I’m guessing if you’ve read Kathryn Stockett’s The Help, (or, I guess, seen the movie) there’s one scene in particular you’ll never forget: The Pie. THE pie. Ugh. I’m not gonna lie, our book club spent more time than any so-called sophisticated women would like to admit dissecting the intricacies of Minny’s infamous Chocolate Cream Pie. The taste. The texture. The aroma. We debated the…*ahem* techniques that rendered such a pie possible. (Wait…who am I kidding…obviously all sophistication went right out the window with this conversation.) If you’ve read the book, chances are, you’ve at least thought about this stuff too. In all seriousness, I’ll never look at a Chocolate Cream Pie quite the same way again.
Unfortunately for me, chocolate cream pie just happens to be my husband’s favorite. And, confession time: despite many rather sloppy attempts, it’s also the one pie that has always eluded me. No matter what I do, it never turns out right. This would probably bother me less if not for the fact that my non-cooking husband randomly whipped one up several years ago. The result: perfection. And yes, he loves to taunt me with this. “What’s the problem? I made one just fine,” he’ll remark smugly every time I’m scraping another failed attempted into the trash. “It’s not that hard. Just follow the recipe. Do you need me to help you?”
Help? Help?! I’m beyond Help. Allow me to explain:
I follow the family recipe to the letter. The same my husband had used. My crust is always buttery and flaky. My sugar and melted chocolate is always creamy and smooth.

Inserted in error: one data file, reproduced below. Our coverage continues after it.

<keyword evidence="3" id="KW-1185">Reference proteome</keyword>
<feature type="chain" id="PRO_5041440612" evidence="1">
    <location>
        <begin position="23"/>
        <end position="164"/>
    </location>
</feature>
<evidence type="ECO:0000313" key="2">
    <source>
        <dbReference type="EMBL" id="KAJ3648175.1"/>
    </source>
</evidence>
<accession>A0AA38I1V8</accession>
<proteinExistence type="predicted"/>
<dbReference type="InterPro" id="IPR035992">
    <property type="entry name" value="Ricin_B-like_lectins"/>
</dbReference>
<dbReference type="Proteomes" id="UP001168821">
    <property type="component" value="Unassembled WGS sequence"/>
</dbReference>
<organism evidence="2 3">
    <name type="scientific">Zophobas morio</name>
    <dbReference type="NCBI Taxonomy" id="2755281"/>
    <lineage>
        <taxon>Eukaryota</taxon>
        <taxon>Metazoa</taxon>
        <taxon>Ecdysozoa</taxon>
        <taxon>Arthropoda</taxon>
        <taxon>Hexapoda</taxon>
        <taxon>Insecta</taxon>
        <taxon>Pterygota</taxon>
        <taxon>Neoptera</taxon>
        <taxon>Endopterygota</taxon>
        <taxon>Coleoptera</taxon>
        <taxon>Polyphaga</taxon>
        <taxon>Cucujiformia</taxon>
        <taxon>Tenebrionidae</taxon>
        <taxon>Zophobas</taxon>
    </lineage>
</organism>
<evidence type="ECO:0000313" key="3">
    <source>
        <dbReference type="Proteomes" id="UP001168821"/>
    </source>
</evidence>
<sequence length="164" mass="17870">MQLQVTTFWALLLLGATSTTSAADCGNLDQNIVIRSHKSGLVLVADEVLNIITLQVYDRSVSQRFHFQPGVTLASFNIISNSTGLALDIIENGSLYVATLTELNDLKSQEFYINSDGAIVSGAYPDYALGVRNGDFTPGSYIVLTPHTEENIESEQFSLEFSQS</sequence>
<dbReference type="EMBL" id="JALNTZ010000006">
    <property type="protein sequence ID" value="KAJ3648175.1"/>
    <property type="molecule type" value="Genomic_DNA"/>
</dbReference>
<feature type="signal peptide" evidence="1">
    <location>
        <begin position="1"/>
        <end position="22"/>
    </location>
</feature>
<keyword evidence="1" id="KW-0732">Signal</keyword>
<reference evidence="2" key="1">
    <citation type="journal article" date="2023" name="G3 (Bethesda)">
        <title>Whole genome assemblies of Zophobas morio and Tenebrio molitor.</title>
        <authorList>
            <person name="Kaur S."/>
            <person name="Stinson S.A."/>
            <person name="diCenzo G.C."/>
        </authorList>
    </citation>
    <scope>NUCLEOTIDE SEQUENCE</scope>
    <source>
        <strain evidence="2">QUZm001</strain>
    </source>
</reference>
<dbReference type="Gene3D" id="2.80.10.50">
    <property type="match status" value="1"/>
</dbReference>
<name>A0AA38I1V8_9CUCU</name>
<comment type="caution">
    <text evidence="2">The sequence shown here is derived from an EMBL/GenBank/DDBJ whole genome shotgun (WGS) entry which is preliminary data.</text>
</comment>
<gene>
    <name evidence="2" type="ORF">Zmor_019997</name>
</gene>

Then the crap hits the fan. I pour the boiling chocolate slowly into a bowl of egg yolks while stirring rapidly. My result? Scrambled eggs. Every. Single. Time. Without fail.
The first time this happened about seven years ago—my first attempt to tackle this beast—I thought it was normal. (Sophisticated, right?) So I poured the chunky chocolate slop into the pie shell, refrigerated and served. Now, I don’t know if you’ve ever eaten what can only be described as chocolate pudding fried rice quiche…but it’s not such a tasty combo.
Then, a couple years ago on Christmas, another attempt, and again scrambled eggs. I thought I could salvage it by sifting the chocolate mixture through a colander, filtering out the egg chunks. In a desperate attempt to save this pie at all costs, most of the egg-free filling I shoveled into the pie-shell had actually been retrieved from the bottom of the sink where it had fallen during this messy process. (Yep…sophisticated and sanitary!) As it turns out though, the egg yolks actually do serve a purpose. This chocolate cream pie was more like chocolate soup pie. Another disgusting attempt.
I’d like to ignore the fact that my husband has used this same family recipe successfully. I’d like to declare the chocolate cream pie a pie cursed. But unfortunately, I’m a realist: I’m defective.
So, here’s the recipe. May it bring you more than it’s brought me: a wealth of bitterness and self-doubt.
4 egg yolks
1 ½ cups sugar
1/3 cup corn starch
½ tsp salt
3 cups milk
2 Tbsp butter softened
2 tsp vanilla
2 ounces unsweetened baking chocolate, cut up.
Bake (or procure) one pie crust
Separate egg yolks and beat slightly. Set aside.
Mix sugar, cornstarch, and salt in a sauce pan. Slowly stir in milk, then add cut up baking chocolate.
Cook over medium heat, and stir constantly, until chocolate melts and milk thickens. Allow the mixture to boil, be sure to stir the entire time so milk does not burn. Boil and stir one minute.
Pour a little of the hot mixture into the egg yolks. Beat rapidly to avoid scrambling the eggs (good luck!)
Stir the warm (hopefully not scrambled) yolk mixture back into the pan. Boil and stir for one minute.
Remove from heat and stir in softened butter and vanilla.
Pour into pie crust, and refrigerate for at least two hours.
Top with whipped cream when ready to serve.